Italian olives, fragrant lavender, chocolate swirled Nutella are all flavorful on their own, but what do they have in common? These odd items and more are making their flavors present in an increasing number of dishes in contemporary restaurants.
You can make syrup from roses, lavender, licorice, almonds, and pomegranates by heating in water and adding sugar. The syrups can, then, be used to dress salads, ice cream, or desserts. Use the flavors and colors to infuse olive oils and aioli. They have no specific nutritional value other than the carbohydrates released from the sugars.
2. Tofu paste
The rather unappetizing looking tofu paste is the curd residue of coagulated soy milk. However, it has a thousand applications in Asian recipes, and it is now working its way as a high protein meat substitute into the cuisines of other cultures. In a 126 gram serving of commercial tofu, there are only 88 calories, no trans-fat and no cholesterol.
This high demand hazelnut butter has the consistency of regular peanut butter and is sometimes mixed with chocolate. As college students and children will tell you, it is good enough to eat right off the spoon, but it is now used in cookies and cakes that would call for peanut butter. On the downside, 2 tbs. of Nutella have 200 calories and high levels of sodium and saturated fat.
It looks like a giant thistle, belongs to the artichoke family, and tastes like celery. Popular in Europe, the stems are blanched and used in soups and salads, breaded and fried, or eaten raw. A single cup serving of chopped cardoon has 20 calories and no fat or cholesterol.
The salty shredded cabbage is not just for entrees anymore. It is being used in cake and cookies to add fiber and texture. Sauerkraut is low in calories and carbohydrates, and there is no fat but a lot of sodium. Surprisingly, it keeps recipes moist with no sauerkraut taste at all.
For ages, olives have come from Greece, Italy, Sicily, and throughout the Middle-East. Grown in a variety of colors and sizes, olives are stored in brine, stuffed, spiced, and soaked into delicious and delectable treats made for eating right from a bowl. Heart-healthy, they are loaded with omega-3 fatty acids, antioxidants, and vitamins. As fruit or oil, olives are the mainstay of the Mediterranean diet in spreads, sauces, and salads. You can roast them, toss them with lemon peel, or stir them in with pasta.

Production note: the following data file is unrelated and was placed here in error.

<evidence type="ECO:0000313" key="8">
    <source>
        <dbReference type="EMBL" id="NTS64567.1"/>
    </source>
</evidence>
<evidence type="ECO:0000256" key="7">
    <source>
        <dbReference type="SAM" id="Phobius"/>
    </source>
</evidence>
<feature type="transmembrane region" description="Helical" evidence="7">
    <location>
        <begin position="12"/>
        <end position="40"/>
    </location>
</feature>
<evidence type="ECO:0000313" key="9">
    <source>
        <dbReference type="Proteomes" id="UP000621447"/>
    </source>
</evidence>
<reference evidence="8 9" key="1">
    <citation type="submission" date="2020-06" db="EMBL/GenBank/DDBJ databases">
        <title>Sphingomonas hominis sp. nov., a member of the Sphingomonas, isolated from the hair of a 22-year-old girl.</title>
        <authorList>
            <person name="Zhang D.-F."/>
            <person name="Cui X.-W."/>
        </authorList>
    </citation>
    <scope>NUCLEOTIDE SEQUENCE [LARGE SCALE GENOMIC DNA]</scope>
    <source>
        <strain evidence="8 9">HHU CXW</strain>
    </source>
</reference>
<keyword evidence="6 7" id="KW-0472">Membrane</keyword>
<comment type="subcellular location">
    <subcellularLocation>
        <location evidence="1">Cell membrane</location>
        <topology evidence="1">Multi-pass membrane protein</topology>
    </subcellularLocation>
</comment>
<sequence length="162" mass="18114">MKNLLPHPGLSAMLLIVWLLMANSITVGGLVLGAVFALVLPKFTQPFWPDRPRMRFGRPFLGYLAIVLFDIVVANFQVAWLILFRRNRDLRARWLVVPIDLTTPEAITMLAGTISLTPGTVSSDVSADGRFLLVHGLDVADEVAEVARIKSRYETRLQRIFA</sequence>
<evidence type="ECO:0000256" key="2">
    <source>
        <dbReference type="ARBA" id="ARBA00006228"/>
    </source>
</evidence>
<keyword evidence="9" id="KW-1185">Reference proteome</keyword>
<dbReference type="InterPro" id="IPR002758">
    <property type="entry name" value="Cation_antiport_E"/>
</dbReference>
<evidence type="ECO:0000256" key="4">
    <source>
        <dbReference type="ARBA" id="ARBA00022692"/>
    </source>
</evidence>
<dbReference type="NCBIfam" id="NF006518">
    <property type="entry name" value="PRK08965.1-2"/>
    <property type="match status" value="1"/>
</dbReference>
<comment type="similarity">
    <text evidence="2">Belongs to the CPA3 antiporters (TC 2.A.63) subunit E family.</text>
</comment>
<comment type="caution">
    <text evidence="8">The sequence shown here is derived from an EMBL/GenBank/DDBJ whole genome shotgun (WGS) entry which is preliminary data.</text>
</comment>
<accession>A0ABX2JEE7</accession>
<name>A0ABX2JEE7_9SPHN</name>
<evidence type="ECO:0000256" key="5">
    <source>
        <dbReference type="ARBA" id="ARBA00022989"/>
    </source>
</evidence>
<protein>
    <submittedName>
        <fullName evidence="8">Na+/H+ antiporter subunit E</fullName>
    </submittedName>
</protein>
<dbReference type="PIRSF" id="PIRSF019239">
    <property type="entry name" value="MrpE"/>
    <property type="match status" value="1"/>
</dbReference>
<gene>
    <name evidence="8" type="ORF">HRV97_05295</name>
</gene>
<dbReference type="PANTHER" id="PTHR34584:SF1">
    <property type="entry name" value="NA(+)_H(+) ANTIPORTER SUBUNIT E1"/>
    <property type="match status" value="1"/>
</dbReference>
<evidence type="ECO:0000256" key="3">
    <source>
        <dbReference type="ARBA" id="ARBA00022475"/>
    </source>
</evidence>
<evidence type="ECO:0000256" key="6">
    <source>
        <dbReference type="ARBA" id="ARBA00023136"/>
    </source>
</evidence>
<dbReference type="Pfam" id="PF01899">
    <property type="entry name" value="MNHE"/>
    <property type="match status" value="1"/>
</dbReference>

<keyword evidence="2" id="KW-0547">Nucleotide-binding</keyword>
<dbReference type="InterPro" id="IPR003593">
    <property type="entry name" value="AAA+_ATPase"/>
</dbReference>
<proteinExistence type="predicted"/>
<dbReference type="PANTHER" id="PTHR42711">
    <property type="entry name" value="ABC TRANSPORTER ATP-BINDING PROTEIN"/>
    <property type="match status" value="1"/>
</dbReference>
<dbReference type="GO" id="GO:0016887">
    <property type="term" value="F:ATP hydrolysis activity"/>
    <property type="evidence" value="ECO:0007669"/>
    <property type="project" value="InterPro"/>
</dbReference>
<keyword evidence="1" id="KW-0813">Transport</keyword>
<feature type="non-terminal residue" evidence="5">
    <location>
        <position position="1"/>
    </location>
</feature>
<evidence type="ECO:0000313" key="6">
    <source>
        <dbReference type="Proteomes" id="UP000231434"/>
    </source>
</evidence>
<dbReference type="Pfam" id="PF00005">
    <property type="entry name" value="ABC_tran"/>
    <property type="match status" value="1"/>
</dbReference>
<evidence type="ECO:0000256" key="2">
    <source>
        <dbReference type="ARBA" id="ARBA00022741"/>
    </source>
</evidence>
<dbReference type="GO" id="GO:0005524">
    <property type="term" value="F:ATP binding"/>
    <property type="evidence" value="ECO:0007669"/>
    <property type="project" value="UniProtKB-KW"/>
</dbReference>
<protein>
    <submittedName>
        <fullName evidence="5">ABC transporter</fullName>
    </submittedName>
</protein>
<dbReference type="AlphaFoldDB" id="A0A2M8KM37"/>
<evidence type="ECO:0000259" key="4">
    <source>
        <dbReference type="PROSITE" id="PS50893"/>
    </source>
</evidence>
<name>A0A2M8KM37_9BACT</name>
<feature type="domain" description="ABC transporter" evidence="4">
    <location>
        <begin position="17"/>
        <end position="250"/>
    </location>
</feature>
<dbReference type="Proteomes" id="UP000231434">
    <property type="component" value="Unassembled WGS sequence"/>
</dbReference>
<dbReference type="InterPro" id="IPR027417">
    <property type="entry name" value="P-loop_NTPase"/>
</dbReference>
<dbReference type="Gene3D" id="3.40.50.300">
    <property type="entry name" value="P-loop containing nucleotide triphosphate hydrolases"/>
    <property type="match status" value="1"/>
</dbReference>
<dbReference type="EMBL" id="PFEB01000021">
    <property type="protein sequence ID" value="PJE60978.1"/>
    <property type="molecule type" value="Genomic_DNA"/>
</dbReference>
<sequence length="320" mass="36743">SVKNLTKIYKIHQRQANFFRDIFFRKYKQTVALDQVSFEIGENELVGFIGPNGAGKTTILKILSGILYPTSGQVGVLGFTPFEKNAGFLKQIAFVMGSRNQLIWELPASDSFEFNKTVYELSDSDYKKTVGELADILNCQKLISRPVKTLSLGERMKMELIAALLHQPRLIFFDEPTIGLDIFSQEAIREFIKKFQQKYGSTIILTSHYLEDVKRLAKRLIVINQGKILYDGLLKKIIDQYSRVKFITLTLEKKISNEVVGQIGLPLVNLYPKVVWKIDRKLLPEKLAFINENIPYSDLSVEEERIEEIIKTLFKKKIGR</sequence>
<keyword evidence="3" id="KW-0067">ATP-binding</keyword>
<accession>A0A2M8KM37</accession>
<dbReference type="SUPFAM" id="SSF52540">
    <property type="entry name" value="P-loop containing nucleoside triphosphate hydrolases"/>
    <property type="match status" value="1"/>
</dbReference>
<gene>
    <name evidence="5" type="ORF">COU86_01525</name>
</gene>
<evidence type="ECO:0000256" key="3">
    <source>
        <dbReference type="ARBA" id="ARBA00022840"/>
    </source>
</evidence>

Looks like ginger and used like ginger, galangal is the key flavor and aroma in dishes from Indonesia and Thailand. Used in soups, stews, and seafood dishes, it is a distinctive taste familiar in Indochina cuisine. This root has 45 calories and 2 g of fiber, iron, and Vitamins A and C.
In a world where people eat gold flaked vodka, borax, coal tar, varnish, and bugs, you probably shouldn’t be surprised at anything. But, the ingredients listed here are easily available in a good supermarket and in recipes you can manage without a culinary engineering degree.
License: Creative Commons image source
Brielle has always enjoyed cooking. She recently took a cooking class and had to cook with flowers. She then thought of some other unique ingredients one can use to cook with and wanted to share them.